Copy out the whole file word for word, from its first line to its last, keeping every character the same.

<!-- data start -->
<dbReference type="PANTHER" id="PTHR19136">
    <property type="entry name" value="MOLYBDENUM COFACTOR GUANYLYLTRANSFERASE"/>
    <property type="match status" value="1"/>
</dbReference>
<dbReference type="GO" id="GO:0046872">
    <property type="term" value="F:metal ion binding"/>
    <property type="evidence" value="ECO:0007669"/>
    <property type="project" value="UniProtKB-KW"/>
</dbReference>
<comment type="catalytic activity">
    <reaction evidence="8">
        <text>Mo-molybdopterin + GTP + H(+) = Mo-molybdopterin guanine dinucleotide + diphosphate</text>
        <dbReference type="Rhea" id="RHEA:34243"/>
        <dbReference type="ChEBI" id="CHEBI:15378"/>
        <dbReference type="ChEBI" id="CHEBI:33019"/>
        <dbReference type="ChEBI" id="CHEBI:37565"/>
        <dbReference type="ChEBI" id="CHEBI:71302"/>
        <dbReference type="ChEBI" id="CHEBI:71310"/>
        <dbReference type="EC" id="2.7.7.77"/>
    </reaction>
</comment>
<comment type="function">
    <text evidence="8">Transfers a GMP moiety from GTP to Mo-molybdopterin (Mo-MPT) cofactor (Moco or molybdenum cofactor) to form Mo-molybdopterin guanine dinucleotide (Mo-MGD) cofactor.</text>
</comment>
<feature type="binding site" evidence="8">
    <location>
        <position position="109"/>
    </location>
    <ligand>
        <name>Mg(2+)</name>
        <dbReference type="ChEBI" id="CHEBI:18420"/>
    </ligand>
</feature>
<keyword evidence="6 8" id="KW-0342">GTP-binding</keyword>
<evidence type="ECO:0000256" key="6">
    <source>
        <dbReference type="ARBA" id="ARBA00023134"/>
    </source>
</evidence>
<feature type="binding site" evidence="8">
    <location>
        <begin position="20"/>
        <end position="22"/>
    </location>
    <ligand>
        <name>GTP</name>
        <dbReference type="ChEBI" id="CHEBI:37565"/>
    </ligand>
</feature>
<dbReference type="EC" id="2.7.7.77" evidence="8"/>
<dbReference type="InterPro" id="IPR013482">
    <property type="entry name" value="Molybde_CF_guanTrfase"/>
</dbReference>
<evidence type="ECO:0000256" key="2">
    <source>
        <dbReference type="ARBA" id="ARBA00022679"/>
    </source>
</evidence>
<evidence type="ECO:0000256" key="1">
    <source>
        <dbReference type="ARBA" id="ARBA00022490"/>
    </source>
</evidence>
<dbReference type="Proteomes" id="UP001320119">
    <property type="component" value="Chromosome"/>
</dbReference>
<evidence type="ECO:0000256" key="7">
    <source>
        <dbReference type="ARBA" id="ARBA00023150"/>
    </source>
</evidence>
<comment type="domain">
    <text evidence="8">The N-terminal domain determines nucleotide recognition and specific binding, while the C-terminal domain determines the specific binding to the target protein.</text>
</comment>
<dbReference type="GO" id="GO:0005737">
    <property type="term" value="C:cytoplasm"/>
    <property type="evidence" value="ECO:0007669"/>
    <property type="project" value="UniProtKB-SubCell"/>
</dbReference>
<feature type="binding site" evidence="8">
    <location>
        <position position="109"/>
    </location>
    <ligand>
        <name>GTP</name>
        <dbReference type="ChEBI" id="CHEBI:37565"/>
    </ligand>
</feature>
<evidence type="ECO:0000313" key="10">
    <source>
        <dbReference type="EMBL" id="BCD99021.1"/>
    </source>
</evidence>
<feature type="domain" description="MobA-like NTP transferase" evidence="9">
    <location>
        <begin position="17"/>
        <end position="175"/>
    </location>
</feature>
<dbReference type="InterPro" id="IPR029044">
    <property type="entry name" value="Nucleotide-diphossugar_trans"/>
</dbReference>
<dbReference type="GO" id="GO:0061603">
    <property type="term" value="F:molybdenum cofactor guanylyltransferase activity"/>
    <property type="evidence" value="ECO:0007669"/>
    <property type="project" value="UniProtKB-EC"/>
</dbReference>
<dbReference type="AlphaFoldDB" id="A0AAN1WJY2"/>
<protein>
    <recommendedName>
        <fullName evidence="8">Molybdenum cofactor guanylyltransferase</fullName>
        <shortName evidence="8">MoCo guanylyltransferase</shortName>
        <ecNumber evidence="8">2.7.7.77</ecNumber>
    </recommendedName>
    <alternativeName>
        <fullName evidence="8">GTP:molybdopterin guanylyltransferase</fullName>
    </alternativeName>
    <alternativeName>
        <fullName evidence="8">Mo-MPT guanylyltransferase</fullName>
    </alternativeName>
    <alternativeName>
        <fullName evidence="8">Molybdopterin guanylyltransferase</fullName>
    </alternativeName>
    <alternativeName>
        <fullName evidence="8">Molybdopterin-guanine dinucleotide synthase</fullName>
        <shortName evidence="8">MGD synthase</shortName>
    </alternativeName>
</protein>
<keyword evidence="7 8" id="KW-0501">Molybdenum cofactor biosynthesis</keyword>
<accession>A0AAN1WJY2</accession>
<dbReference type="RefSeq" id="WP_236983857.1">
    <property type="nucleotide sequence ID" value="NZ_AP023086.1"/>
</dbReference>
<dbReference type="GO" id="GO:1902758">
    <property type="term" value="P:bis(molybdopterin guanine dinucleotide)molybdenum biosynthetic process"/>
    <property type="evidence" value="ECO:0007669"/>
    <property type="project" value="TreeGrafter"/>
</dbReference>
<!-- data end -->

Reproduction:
<dbReference type="PANTHER" id="PTHR19136">
    <property type="entry name" value="MOLYBDENUM COFACTOR GUANYLYLTRANSFERASE"/>
    <property type="match status" value="1"/>
</dbReference>
<dbReference type="GO" id="GO:0046872">
    <property type="term" value="F:metal ion binding"/>
    <property type="evidence" value="ECO:0007669"/>
    <property type="project" value="UniProtKB-KW"/>
</dbReference>
<comment type="catalytic activity">
    <reaction evidence="8">
        <text>Mo-molybdopterin + GTP + H(+) = Mo-molybdopterin guanine dinucleotide + diphosphate</text>
        <dbReference type="Rhea" id="RHEA:34243"/>
        <dbReference type="ChEBI" id="CHEBI:15378"/>
        <dbReference type="ChEBI" id="CHEBI:33019"/>
        <dbReference type="ChEBI" id="CHEBI:37565"/>
        <dbReference type="ChEBI" id="CHEBI:71302"/>
        <dbReference type="ChEBI" id="CHEBI:71310"/>
        <dbReference type="EC" id="2.7.7.77"/>
    </reaction>
</comment>
<comment type="function">
    <text evidence="8">Transfers a GMP moiety from GTP to Mo-molybdopterin (Mo-MPT) cofactor (Moco or molybdenum cofactor) to form Mo-molybdopterin guanine dinucleotide (Mo-MGD) cofactor.</text>
</comment>
<feature type="binding site" evidence="8">
    <location>
        <position position="109"/>
    </location>
    <ligand>
        <name>Mg(2+)</name>
        <dbReference type="ChEBI" id="CHEBI:18420"/>
    </ligand>
</feature>
<keyword evidence="6 8" id="KW-0342">GTP-binding</keyword>
<evidence type="ECO:0000256" key="6">
    <source>
        <dbReference type="ARBA" id="ARBA00023134"/>
    </source>
</evidence>
<feature type="binding site" evidence="8">
    <location>
        <begin position="20"/>
        <end position="22"/>
    </location>
    <ligand>
        <name>GTP</name>
        <dbReference type="ChEBI" id="CHEBI:37565"/>
    </ligand>
</feature>
<dbReference type="EC" id="2.7.7.77" evidence="8"/>
<dbReference type="InterPro" id="IPR013482">
    <property type="entry name" value="Molybde_CF_guanTrfase"/>
</dbReference>
<evidence type="ECO:0000256" key="2">
    <source>
        <dbReference type="ARBA" id="ARBA00022679"/>
    </source>
</evidence>
<evidence type="ECO:0000256" key="1">
    <source>
        <dbReference type="ARBA" id="ARBA00022490"/>
    </source>
</evidence>
<dbReference type="Proteomes" id="UP001320119">
    <property type="component" value="Chromosome"/>
</dbReference>
<evidence type="ECO:0000256" key="7">
    <source>
        <dbReference type="ARBA" id="ARBA00023150"/>
    </source>
</evidence>
<comment type="domain">
    <text evidence="8">The N-terminal domain determines nucleotide recognition and specific binding, while the C-terminal domain determines the specific binding to the target protein.</text>
</comment>
<dbReference type="GO" id="GO:0005737">
    <property type="term" value="C:cytoplasm"/>
    <property type="evidence" value="ECO:0007669"/>
    <property type="project" value="UniProtKB-SubCell"/>
</dbReference>
<feature type="binding site" evidence="8">
    <location>
        <position position="109"/>
    </location>
    <ligand>
        <name>GTP</name>
        <dbReference type="ChEBI" id="CHEBI:37565"/>
    </ligand>
</feature>
<evidence type="ECO:0000313" key="10">
    <source>
        <dbReference type="EMBL" id="BCD99021.1"/>
    </source>
</evidence>
<feature type="domain" description="MobA-like NTP transferase" evidence="9">
    <location>
        <begin position="17"/>
        <end position="175"/>
    </location>
</feature>
<dbReference type="InterPro" id="IPR029044">
    <property type="entry name" value="Nucleotide-diphossugar_trans"/>
</dbReference>
<dbReference type="GO" id="GO:0061603">
    <property type="term" value="F:molybdenum cofactor guanylyltransferase activity"/>
    <property type="evidence" value="ECO:0007669"/>
    <property type="project" value="UniProtKB-EC"/>
</dbReference>
<dbReference type="AlphaFoldDB" id="A0AAN1WJY2"/>
<protein>
    <recommendedName>
        <fullName evidence="8">Molybdenum cofactor guanylyltransferase</fullName>
        <shortName evidence="8">MoCo guanylyltransferase</shortName>
        <ecNumber evidence="8">2.7.7.77</ecNumber>
    </recommendedName>
    <alternativeName>
        <fullName evidence="8">GTP:molybdopterin guanylyltransferase</fullName>
    </alternativeName>
    <alternativeName>
        <fullName evidence="8">Mo-MPT guanylyltransferase</fullName>
    </alternativeName>
    <alternativeName>
        <fullName evidence="8">Molybdopterin guanylyltransferase</fullName>
    </alternativeName>
    <alternativeName>
        <fullName evidence="8">Molybdopterin-guanine dinucleotide synthase</fullName>
        <shortName evidence="8">MGD synthase</shortName>
    </alternativeName>
</protein>
<keyword evidence="7 8" id="KW-0501">Molybdenum cofactor biosynthesis</keyword>
<accession>A0AAN1WJY2</accession>
<dbReference type="RefSeq" id="WP_236983857.1">
    <property type="nucleotide sequence ID" value="NZ_AP023086.1"/>
</dbReference>
<dbReference type="GO" id="GO:1902758">
    <property type="term" value="P:bis(molybdopterin guanine dinucleotide)molybdenum biosynthetic process"/>
    <property type="evidence" value="ECO:0007669"/>
    <property type="project" value="TreeGrafter"/>
</dbReference>